The Dairy Farm Company – Post WW1, the Japanese occupation and immediately post WW2
Paul Onslow: With the destruction and loss of most of the Dairy Farm archives and virtually all photographic material (read further on for more details) much of what is known about the history of Dairy Farm was documented by the great Hong Kong historian Nigel Cameron in his 1986 book ‘The Milky Way – The History of Dairy Farm’. Nigel carried out years of extensive interviews with many people recording their memories, drawing from their collections of old snapshots and more formal photographs. Former staff of the company, many of whom were retired, were visited or corresponded with overseas, drawing on their recollections of their years in Hong Kong with the company. He resuscitated these memories and pieced together old snap shots from albums of the past to tell the history of Dairy Farm.
After World War I the Dairy Farm Company was impacted by many external matters beyond their control with strife within Hong Kong, civil war in China and the disturbances that would eventually result in World War II. Despite these hick-ups the company rode the storms very well and prospered overall – until the Japanese marched into Hong Kong on the 25th December 1941.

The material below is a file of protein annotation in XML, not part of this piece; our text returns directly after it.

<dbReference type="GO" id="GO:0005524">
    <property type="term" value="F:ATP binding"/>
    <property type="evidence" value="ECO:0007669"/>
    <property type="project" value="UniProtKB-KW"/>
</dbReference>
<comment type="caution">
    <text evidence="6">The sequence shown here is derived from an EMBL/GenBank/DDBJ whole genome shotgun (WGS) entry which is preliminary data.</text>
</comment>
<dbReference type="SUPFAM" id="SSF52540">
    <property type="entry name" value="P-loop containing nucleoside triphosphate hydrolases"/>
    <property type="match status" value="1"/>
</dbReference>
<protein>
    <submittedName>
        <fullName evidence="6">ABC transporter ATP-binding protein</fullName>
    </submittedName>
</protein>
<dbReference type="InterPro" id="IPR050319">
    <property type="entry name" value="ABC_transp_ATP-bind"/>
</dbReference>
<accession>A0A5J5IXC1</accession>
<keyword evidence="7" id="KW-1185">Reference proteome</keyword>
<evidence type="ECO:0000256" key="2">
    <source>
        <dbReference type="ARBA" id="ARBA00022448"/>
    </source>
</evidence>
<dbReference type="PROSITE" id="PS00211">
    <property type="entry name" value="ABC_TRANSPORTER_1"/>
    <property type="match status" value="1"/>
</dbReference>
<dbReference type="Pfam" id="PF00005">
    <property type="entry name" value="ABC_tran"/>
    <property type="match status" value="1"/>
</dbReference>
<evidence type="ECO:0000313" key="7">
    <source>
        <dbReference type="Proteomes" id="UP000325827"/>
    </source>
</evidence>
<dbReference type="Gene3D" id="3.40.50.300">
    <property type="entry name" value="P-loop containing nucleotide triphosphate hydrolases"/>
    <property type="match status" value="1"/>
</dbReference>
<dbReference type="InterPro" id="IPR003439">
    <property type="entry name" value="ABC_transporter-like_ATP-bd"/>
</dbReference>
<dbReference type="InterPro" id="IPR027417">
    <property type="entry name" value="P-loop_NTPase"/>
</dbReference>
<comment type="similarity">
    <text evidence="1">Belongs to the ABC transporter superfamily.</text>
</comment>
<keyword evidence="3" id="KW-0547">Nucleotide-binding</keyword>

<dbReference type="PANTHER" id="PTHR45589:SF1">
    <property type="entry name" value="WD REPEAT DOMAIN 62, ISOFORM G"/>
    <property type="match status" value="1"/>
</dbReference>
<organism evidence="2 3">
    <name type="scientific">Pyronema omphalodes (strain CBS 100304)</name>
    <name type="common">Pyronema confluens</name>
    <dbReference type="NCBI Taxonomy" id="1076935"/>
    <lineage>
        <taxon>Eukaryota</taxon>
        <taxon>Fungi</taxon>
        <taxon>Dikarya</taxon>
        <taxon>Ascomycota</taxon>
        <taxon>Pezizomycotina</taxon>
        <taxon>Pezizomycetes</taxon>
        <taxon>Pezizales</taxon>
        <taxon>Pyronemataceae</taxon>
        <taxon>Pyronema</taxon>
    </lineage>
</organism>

In 1919 Hong Kong experienced its first widespread outburst of labour unrest when soaring commodity prices left thousands hungry and the onset of the so-called “rice riots” resulting in widespread looting and the government commandeering rice supplies and setting up “Congee Kitchens”. Dairy Farm was affected by the unrest and also had significant losses of cattle to disease which plagued the livestock up until 1922. Yet the company was still able to declare a dividend to share holders and give a 15% bonus to its staff. This was a reward for the staff’s loyalty during the general strikes and unrest of 1922 when industrial action brought the colony to its knees.
Trouble was to surface again with the Anti-foreign riots that began in Shanghai and quickly spread through Canton to Hong Kong. As a result Hong Kong’s share of China trade between 1920 and 1930’s dropped to a meager 10% and remained under 20% until World War II, naturally Dairy Farm’s sales slipped. The company however during these difficult years continued to reinvest in remodeling and merchandising the farm in Pokfulam and posted a record profit of HK$650,000 in 1928.
By the mid 1930’s the Company operated the largest and most modern farm in Southern China, had a monopoly on ice-making, ran 6 retail stores and was the largest supplier to ships calling at Hong Kong. Catastrophe was to strike Hong Kong again in 1938 with one of the most severe typhoons to hit the colony with little warning, over 10,000 people perished with severe damage to rice crops, locally grown animal foodstuff, rice straw crops and the grass pastures, again external forces beyond the company’s control had an impact on the business.